Scoring: Each player starts with 10 points.
-1 point for hitting a side wall.

Who is the first player to lose all their points?

Variations (select as many variations as necessary):

  • Allow more touches as needed.
  • Limit the touches the winner of the previous round gets.
  • Return to a closer distance and try to play 1 touch back and forth. Open the distance again each round.
  • (kicking the ball in the air could cost points, player’s choice)
  • 1 player or both players must use their weaker foot.

Wellness Wednesday - Pre-Workout Fueling


Having energy throughout a training session or game, especially on days where players have school or even other sports activities, is a challenge for many youth athletes.  Fueling the body properly is essential for optimal performance on the playing field. Take a look at this article to learn more about WHEN to eat and WHAT to eat prior to training.  Always keep in mind that every athlete is different and it is important to experiment to see what works for YOU!


Challenge: Experiment with how long prior to a session you need to fuel your body so you can have energy the entire time!


Thankful Thursday - Volunteering

VolunteeringVolunteering can provide a healthy boost to your self-confidence, self-esteem, and life satisfaction, while doing good for others and the community. Your role as a volunteer can also give you a sense of pride and identity. Click the links below on how you can better serve others.


Youth Sport Trust Click Here

Youth Volunteer Case Study Click Here

Oprah on Volunteering Click Here



Fitness Friday - Just4Kicks - Online Injury Prevention Database

Just_For_Kicks_LogoJust4Kicks, led by Dr Julie Hubbard’s comprehensive exercise database was designed for youth soccer players, in an effort to promote injury prevention and performance enhancement amid the COVID-19 related "stay at home" orders.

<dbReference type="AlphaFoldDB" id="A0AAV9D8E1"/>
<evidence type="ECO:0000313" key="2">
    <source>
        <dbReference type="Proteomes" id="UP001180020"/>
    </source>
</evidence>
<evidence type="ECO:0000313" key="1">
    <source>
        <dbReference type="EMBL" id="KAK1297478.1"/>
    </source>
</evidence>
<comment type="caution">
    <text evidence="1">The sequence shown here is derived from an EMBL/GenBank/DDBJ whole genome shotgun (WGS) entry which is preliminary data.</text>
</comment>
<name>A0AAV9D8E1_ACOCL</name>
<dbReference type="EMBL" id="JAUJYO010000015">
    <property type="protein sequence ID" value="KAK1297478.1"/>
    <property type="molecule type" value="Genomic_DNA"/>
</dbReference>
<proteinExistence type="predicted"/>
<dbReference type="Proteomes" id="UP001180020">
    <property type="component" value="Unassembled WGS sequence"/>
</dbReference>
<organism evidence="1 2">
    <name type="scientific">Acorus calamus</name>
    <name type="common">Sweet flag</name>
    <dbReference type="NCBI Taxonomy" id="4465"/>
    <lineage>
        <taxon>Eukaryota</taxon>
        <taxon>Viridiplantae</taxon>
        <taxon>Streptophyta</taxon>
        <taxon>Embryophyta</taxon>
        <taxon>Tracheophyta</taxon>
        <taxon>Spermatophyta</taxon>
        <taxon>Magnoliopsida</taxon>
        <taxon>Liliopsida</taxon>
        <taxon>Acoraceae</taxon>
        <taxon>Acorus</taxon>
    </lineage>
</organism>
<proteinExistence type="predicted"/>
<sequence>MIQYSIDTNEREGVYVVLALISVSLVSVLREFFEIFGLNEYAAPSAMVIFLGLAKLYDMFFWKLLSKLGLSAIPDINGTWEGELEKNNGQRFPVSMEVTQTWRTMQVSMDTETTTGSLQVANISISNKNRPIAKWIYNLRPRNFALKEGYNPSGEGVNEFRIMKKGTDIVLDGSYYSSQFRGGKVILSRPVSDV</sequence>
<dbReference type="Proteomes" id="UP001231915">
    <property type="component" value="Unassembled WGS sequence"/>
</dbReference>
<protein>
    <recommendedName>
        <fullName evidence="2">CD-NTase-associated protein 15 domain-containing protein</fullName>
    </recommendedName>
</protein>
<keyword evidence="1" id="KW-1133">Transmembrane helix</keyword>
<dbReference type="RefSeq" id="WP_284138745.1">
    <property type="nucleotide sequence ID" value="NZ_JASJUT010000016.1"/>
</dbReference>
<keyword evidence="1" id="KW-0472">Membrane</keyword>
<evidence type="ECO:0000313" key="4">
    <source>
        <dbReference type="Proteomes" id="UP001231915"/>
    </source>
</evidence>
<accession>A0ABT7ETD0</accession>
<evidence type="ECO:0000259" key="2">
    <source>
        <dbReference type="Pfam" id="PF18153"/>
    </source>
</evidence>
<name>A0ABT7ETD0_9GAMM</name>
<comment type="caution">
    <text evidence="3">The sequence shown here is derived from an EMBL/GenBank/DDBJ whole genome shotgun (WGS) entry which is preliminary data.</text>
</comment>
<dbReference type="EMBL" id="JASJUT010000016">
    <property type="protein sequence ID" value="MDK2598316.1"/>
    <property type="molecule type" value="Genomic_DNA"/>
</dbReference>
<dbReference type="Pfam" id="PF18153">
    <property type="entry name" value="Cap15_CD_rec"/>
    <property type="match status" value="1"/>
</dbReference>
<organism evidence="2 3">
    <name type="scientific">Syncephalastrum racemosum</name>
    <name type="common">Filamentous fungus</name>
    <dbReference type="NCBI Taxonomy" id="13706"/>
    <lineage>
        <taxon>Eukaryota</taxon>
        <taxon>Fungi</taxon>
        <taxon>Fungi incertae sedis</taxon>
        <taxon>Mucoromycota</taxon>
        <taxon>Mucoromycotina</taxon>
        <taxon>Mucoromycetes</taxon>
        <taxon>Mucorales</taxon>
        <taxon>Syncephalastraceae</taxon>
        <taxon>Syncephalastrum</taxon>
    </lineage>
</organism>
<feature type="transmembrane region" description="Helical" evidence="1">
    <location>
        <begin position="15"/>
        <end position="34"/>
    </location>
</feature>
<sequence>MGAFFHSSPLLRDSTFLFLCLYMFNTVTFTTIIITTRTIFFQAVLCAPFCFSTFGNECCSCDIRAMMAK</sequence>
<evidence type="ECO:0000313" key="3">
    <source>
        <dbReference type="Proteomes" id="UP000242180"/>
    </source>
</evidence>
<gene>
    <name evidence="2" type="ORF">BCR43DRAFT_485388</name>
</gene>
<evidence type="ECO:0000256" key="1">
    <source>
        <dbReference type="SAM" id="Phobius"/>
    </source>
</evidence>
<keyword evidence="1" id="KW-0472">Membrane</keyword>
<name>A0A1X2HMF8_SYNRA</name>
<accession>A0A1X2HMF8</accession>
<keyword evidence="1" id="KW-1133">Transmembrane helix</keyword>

View the full library of videos by clicking on the link below:

With much uncertainty surrounding the coming winter months, Just4Kicks has created a user-friendly, virtual bank of exercises that players can implement for the comfort of their own home! These exercises are user-friendly and involve minimal to no fitness equipment, allowing athletes a sense of 'autonomy' and 'competence' when completing their workouts. The database is a collection of 10 YouTube playlists with 300+ exercise videos. Each playlist starts with a "How To" video, describing exactly how to capitalize on each individual playlist. 

Please direct any specific exercise technique/prescription questions to

Activities and Content  for Week 4

Mental Strength Monday - Focusing on what YOU can control

By choosing a team sport, you lose control of many things – your uniform, your position, your playing time and much more. The key things you CAN still control include: 
  1. Attitude
  2. Effort
  3. Communication
  4. Conditioning
  5. Learning
  6. Concentration/Focus
  7. Confidence
Too often, we as athletes, coaches, and parents, waste time worrying and complaining about things beyond our control. 
Putting our energy and focus on things we cannot control makes us feel anxious, uncertain, and fearful. On the other hand, putting all of your focus and energy on things you can impact — what sports psychologists call “controlling the controllables” — makes you feel empowered.
Read this article on how you can control the mental side of your soccer game.    

Technical Tuesday 

Content Coming Soon

Wellness Wednesday - Post Workout Recovery


Part of being an athlete is knowing how to re-energize your body after a training session.  While you might be starving and want to eat whatever is easily accessible, properly fueling your body with foods that are optimal for recovery are important.  Athletes should be able to assess if the session was high, medium, or low intensity as this will help them gauge the timing and needs of refueling. 


Take a look at this article to see some of the best ways to start your recovery through food:


Challenge: Try one new recover snack this week after a training session!

Thankful Thursday - Practicing Gratitude

Gratitude_2Playing and living for something beyond the scoreboard is said to enhance performance in athletes. 


Gratitude inspires student-athletes to take better care of themselves. Grateful athletes tend to take better care of their bodies and sleep 10% more and feel more alert and focused which leads to better performance in competition and the classroom. Enjoy these articles and a short clip on how gratitude impacts athletic performance.


The Impact on Gratitude in Sports Performance   Click Here


How Gratitude Can Make You a Better Athlete   Click Here


3 Ways Teammates Can Express Gratitude And Improve Overall Team Chemistry   Click Here

Fitness Friday

Content Coming Soon